Capra loves to tout the virtuousness of children—he has a small boy recite aloud from the founding documents, and Jeff's boy's club prints up a paper to fight the corrupt Taylor machine. Jeff's implausibly childlike innocence is the source of his strength—a la Tom Hanks in Big.
But it's also a problem. Jeff is outraged when the press presents him as an oafish dope good for nothing but demonstrating bird calls. Yet, he has to eventually admit that he is in fact an oafish dope good for not much else than demonstrating bird calls. Jeff's a stumbling boy, as his clumsy stuttering around Paine's socialite daughter makes painfully clear. America needs men, and the script returns to the virtues of manliness again and again, like one of Jeff's much-derided homing pigeons.
Abraham Lincoln in his memorial was "waiting for a man who could see his job and sail into it, that's what he was waiting for," Saunders says—framing Jeff as a virile conqueror of both her heart and the polity. For his part, Jeff urges the other Senators to look about them to "see the whole parade of what Man's carved out for himself after centuries of fighting. Fighting for something better than just jungle law." The old law of tooth and claw and self-aggrandizement, which Paine sees as the measure of manliness, is a fraud. Real men set up boys' camps and beat the snot out of the jungle law.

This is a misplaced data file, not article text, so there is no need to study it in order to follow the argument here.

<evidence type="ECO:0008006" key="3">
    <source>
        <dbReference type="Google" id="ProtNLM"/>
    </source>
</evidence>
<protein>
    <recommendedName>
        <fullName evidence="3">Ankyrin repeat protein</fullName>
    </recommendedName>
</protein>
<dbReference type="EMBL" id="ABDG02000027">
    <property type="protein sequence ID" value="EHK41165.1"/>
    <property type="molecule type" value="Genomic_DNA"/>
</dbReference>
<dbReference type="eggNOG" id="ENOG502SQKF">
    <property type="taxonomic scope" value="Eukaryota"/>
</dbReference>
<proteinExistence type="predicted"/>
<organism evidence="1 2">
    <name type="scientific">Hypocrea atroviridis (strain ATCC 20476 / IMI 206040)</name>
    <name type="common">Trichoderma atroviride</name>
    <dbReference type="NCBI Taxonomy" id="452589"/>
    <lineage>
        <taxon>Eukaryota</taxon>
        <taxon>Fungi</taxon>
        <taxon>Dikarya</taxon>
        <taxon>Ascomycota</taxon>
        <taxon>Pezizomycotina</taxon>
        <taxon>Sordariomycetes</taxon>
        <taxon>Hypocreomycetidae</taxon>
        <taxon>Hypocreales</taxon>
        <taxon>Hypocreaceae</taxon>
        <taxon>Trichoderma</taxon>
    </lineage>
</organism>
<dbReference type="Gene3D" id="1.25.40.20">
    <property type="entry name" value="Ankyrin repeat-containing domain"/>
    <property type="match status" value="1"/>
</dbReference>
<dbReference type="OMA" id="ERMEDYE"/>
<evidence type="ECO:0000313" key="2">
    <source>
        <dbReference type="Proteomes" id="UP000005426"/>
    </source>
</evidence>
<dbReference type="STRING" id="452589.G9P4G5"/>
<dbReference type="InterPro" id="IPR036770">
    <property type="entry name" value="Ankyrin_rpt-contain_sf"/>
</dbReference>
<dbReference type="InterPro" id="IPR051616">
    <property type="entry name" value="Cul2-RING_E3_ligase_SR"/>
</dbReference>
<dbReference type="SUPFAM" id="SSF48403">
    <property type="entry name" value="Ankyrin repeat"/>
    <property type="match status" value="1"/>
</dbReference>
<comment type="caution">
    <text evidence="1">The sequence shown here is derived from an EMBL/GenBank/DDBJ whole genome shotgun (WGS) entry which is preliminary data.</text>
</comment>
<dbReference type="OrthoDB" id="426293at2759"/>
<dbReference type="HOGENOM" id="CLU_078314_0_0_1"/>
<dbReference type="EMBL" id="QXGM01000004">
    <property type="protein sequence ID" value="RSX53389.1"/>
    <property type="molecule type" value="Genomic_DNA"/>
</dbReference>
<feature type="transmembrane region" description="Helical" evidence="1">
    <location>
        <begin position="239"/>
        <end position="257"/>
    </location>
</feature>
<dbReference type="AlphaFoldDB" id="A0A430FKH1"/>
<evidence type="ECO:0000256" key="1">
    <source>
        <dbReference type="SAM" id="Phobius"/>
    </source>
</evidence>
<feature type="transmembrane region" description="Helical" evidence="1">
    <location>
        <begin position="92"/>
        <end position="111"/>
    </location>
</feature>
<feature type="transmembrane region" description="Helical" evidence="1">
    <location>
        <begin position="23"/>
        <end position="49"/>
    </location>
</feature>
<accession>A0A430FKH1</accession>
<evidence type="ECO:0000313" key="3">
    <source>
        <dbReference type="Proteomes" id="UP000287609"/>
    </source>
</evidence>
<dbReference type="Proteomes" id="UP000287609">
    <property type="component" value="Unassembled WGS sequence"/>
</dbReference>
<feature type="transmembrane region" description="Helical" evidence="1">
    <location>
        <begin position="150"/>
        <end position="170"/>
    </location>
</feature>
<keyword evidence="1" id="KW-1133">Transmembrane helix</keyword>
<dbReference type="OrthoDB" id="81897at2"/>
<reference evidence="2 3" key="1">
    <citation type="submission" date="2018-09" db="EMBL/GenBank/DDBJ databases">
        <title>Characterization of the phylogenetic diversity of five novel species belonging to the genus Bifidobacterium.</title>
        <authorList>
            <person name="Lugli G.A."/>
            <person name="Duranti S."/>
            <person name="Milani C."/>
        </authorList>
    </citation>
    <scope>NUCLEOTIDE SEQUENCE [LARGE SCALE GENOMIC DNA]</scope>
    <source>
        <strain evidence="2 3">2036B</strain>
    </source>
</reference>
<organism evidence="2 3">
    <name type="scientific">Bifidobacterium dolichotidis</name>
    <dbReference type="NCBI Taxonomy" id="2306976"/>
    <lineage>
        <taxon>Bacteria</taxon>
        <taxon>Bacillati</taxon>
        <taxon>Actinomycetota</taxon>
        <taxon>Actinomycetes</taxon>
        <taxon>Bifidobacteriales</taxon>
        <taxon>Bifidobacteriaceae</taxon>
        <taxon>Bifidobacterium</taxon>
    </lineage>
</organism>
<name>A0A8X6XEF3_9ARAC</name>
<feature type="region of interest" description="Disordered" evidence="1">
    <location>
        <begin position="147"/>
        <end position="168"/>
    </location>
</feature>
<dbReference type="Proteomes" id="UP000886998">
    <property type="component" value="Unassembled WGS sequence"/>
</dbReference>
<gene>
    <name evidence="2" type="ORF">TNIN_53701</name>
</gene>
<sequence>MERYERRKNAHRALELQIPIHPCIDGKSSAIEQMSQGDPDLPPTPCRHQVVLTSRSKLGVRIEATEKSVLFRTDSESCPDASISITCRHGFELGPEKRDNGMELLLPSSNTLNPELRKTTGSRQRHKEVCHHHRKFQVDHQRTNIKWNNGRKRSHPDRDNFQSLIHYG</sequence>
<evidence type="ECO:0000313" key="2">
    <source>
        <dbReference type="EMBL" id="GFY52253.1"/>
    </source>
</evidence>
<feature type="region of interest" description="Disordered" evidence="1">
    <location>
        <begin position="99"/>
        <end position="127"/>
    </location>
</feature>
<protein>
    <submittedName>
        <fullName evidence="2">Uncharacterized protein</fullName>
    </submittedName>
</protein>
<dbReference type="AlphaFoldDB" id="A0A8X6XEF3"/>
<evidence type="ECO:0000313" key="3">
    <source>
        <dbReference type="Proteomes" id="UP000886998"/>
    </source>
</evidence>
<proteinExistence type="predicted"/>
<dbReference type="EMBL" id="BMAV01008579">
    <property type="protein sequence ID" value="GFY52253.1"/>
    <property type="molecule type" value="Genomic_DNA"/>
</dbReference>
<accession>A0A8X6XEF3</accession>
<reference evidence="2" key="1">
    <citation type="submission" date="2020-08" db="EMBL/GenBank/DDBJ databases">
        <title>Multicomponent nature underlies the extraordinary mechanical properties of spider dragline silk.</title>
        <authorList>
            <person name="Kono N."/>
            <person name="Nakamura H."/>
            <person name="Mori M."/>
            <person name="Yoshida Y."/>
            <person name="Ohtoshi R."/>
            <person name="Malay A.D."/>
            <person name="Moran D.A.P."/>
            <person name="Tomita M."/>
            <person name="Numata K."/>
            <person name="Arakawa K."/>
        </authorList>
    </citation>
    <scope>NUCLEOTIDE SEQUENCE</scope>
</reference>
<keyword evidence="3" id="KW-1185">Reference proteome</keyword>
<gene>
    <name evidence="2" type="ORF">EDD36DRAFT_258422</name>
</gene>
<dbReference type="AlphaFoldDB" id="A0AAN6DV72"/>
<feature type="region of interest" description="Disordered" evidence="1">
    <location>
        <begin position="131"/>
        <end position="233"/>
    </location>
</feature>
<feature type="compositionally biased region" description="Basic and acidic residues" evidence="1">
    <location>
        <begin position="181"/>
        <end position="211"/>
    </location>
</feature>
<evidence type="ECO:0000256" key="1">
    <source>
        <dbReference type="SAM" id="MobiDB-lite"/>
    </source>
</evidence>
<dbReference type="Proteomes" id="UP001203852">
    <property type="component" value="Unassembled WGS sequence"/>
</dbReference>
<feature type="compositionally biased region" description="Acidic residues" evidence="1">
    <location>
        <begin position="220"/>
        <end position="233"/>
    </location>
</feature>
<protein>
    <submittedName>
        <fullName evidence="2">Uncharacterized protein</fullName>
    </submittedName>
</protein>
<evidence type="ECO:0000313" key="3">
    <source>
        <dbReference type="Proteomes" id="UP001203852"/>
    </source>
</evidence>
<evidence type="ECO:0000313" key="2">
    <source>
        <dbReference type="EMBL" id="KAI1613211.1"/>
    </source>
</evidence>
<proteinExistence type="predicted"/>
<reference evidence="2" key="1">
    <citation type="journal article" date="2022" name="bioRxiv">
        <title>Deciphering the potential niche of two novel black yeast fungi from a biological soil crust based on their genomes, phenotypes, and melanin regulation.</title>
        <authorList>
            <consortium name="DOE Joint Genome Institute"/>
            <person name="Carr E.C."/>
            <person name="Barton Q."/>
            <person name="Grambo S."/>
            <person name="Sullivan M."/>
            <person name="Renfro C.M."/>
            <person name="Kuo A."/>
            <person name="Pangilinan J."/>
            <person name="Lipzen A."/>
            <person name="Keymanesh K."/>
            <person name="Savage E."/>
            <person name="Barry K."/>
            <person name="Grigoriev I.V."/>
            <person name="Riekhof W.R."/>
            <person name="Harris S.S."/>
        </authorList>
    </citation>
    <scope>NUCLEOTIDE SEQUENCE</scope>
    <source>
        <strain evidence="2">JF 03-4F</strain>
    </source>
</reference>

The filibuster itself is presented as a trial of wits and endurance, with Saunders giving tactical advice from the sidelines, and then declaring her love for the hero—swept off her feet by his manly strength and virtue. Indeed, all that manliness rather obscures the fact that Jeff's filibuster prevents a needed economic relief bill from passing. The daring Senator's corrupt critics point out that his grandstanding results in real hardship, but the film doesn't listen, enamored as it is with the spectacle of Jeff, alone, fighting on, more and more brave and more and more unkempt. Who cares about people suffering when you can watch Jeff Smith, virile hero, lambasting his enemies with boy's club buttons and quotations from the Constitution.
Mr. Smith Goes to Washington is a melodrama, in that it shows Jeff as an avatar of virtue. But it's also of an older tradition. The melodrama about how the world can be better is sewn onto a story about how physical prowess is exciting and sexy. Like Achilles before him, Jeff Smith triumphs through strength of arms (or strength of legs, anyway.) His victory may be a victory for democracy, but it's also a validation of him as a man. He has stood alone against the horde, and as a reward he gets to marry mother-figure Saunders.
Melodrama is committed to the power of virtue and right. But the power of just plain power remains a temptation. When Jeff Smith shakes the world by physically holding the Senate floor, you can hear an echo of Trump promising to build his wall through sheer force of swagger. Political spectacle as masculine power fantasy can be made to complement melodrama, as Mr. Smith Goes to Washington demonstrates. But in conception and at heart, it's not democracy.